Cutting Edge: New ideas / Sharp Opinions
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Alec MacGillis in The New Republic thinks Ann Romney might not be the asset to her husband's campaign that she's cracked up to be. For instance, Mrs. Romney recalled at the GOP convention last week how she and Mitt "got married and moved into a basement apartment" and "ate a lot of pasta and tuna" to get through college -- just like many struggling students. Mr. MacGillis recalls how she described the situation back in 1994:
Neither one of us had a job, because Mitt had enough of an investment from stock that we could sell off a little at a time. The stock came from Mitt's father. When he took over American Motors, the stock was worth nothing. But he invested Mitt's birthday money year to year -- it wasn't much, a few thousand, but he put it into American Motors because he believed in himself. Five years later, stock that had been $6 a share was $96 and Mitt cashed it in so we could live and pay for education.
Mr. MacGillis explained: "One blogger did the math and figured out that stocks that were worth a 'few thousand' dollars when bought but had gone up by a factor of 16 meant that the young couple was getting by by 'chipping away at' assets of $60,000 (about $377,000 today)."
In the Atlantic Wire: "Marc Tracy in The New Republic on Chris Christie with a Mitt lens: Political parties remake themselves into their frontrunners, and that happened with Christie's speech ... where a combination of personal ambition and falling-in-line made for a speech that was 'muddled, corked like a bad wine.' Christie stayed on script to follow the Republican talking points, but he also rarely mentioned Romney's name. 'It was as though you had taken an Instagram of the New Jersey governor and then hit the "Mitt" tint,' Tracy writes."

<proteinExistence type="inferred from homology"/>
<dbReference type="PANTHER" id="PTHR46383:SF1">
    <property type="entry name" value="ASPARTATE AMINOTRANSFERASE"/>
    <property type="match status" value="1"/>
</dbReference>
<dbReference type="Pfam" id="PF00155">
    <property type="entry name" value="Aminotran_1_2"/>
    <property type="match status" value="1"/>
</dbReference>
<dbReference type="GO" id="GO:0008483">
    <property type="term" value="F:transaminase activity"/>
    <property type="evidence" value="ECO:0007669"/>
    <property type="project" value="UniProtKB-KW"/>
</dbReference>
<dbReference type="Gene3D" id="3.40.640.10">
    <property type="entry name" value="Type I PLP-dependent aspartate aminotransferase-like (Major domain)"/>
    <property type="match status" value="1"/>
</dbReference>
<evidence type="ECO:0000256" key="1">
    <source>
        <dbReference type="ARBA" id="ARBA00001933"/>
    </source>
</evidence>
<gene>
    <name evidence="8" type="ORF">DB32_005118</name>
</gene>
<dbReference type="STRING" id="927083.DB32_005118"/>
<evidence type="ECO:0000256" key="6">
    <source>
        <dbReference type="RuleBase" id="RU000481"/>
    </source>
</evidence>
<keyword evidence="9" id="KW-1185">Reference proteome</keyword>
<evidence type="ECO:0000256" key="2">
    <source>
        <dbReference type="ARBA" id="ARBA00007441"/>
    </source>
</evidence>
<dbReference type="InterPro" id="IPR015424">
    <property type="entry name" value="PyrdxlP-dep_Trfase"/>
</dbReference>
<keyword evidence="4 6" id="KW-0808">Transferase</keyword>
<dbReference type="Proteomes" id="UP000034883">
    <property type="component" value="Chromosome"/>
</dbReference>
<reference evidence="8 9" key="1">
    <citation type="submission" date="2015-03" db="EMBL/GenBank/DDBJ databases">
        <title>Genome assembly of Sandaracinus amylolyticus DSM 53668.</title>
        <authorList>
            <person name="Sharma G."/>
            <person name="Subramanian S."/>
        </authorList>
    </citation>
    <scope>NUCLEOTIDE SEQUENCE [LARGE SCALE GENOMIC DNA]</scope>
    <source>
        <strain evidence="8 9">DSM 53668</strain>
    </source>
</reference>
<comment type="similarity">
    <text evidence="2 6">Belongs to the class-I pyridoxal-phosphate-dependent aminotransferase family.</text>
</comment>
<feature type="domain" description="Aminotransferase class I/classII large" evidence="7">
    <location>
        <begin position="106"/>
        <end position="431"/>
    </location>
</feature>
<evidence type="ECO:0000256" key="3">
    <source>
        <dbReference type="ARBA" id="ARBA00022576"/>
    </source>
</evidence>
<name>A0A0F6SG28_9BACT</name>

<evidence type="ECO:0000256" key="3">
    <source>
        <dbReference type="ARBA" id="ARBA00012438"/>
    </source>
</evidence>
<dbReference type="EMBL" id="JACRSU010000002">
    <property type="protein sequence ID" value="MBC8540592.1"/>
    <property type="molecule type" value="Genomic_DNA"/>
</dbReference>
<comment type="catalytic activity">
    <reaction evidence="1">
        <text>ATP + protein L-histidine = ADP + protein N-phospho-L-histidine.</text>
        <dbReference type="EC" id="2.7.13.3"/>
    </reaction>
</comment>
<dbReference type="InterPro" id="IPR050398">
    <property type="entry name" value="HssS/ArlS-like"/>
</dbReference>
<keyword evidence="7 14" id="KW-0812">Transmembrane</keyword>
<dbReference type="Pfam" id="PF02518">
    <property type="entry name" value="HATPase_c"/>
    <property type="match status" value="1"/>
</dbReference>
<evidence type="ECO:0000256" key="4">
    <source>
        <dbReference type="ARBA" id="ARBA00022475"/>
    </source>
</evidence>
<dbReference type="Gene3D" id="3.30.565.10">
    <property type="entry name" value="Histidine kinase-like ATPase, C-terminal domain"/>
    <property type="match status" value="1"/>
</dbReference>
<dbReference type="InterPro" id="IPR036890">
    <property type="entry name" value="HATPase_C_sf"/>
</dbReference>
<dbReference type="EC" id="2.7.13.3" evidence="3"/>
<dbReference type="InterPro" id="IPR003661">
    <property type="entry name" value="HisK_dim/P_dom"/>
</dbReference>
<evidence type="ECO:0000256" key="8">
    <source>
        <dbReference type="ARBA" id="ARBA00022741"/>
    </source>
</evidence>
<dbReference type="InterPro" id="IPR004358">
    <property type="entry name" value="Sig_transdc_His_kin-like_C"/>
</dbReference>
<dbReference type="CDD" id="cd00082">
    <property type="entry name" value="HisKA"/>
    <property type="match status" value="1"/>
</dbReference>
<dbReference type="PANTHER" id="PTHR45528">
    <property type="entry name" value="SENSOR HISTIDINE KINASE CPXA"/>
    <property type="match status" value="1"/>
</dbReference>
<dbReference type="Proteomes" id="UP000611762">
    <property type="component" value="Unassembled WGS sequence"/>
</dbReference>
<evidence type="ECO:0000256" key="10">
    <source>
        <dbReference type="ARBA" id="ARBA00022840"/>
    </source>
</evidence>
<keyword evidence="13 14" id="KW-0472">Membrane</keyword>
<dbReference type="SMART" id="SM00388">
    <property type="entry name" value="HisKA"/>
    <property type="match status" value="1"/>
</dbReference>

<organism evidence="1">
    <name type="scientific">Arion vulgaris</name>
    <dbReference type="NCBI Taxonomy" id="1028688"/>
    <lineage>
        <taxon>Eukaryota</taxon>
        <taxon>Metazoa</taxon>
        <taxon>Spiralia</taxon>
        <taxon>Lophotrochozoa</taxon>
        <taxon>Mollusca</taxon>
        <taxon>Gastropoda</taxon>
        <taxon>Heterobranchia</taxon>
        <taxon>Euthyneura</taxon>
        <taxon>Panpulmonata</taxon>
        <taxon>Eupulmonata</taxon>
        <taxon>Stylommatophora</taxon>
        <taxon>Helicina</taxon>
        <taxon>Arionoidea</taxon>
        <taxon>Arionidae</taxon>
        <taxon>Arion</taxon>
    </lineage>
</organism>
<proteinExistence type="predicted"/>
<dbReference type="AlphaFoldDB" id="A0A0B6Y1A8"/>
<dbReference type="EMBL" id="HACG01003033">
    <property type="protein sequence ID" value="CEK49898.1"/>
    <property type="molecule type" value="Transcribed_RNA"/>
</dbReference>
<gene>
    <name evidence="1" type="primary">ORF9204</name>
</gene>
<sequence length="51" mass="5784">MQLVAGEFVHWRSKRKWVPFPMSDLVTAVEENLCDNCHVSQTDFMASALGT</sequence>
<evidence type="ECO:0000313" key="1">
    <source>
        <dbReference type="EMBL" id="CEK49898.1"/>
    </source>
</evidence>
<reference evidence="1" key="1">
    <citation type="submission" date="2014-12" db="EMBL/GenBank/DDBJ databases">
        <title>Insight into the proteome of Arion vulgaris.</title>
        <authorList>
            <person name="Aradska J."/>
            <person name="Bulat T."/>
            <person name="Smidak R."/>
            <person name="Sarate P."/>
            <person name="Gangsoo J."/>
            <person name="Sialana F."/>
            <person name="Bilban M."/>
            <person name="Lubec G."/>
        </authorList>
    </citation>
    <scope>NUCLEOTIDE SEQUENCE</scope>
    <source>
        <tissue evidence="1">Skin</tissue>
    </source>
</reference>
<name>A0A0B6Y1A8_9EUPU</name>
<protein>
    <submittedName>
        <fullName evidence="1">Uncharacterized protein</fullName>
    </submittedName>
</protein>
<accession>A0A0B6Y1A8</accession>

Pittsburgh councilman Bill Peduto in an emailed newsletter says "greening" infrastructure could significantly reduce the $2 billion-plus price tag for stopping the overflow of sewage into our rivers during heavy rains:
"The rivalries with our neighbors to the north and east -- Cleveland and Philadelphia -- tend to revolve around sports, but I think we need some healthy competition on a new issue: green infrastructure. Unfortunately we have some catching up to do. Cleveland and Philadelphia are facing some of the exact same issues with flooding, combined sewer overflows and stormwater management that we are. They are both old cities with aging infrastructure badly in need of maintenance and they're both being pushed by federal regulators to clean up their act. And they're actually doing it.
"Both cities have put in place ambitious plans to invest millions in green infrastructure improvements -- [such as ponds, parks and green rooftops] -- to keep water from ever entering their sewer systems -- and therefore reducing the need to build new, larger pipes to hold and move this water."
Sally Kohn at FoxNews.com sums up Paul Ryan's GOP convention speech in three words: dazzling, deceiving and distracting. She spent most of the piece on deceiving:
"To anyone paying the slightest bit of attention to facts, Ryan's speech was an apparent attempt to set the world record for the greatest number of blatant lies and misrepresentations slipped into a single political speech."
Among the deceptions she catalogs:
• "Fact: While Ryan tried to pin the downgrade of the United States' credit rating on spending under President Obama, the credit rating was actually downgraded because Republicans threatened not to raise the debt ceiling.
• "Fact: While Ryan blamed President Obama for the shut down of a GM plant in Janesville, Wis., the plant was actually closed under President George W. Bush. Ryan actually asked for federal spending to save the plant, while Romney has criticized the auto industry bailout that President Obama ultimately enacted to prevent other plants from closing."
First Published September 2, 2012 12:00 am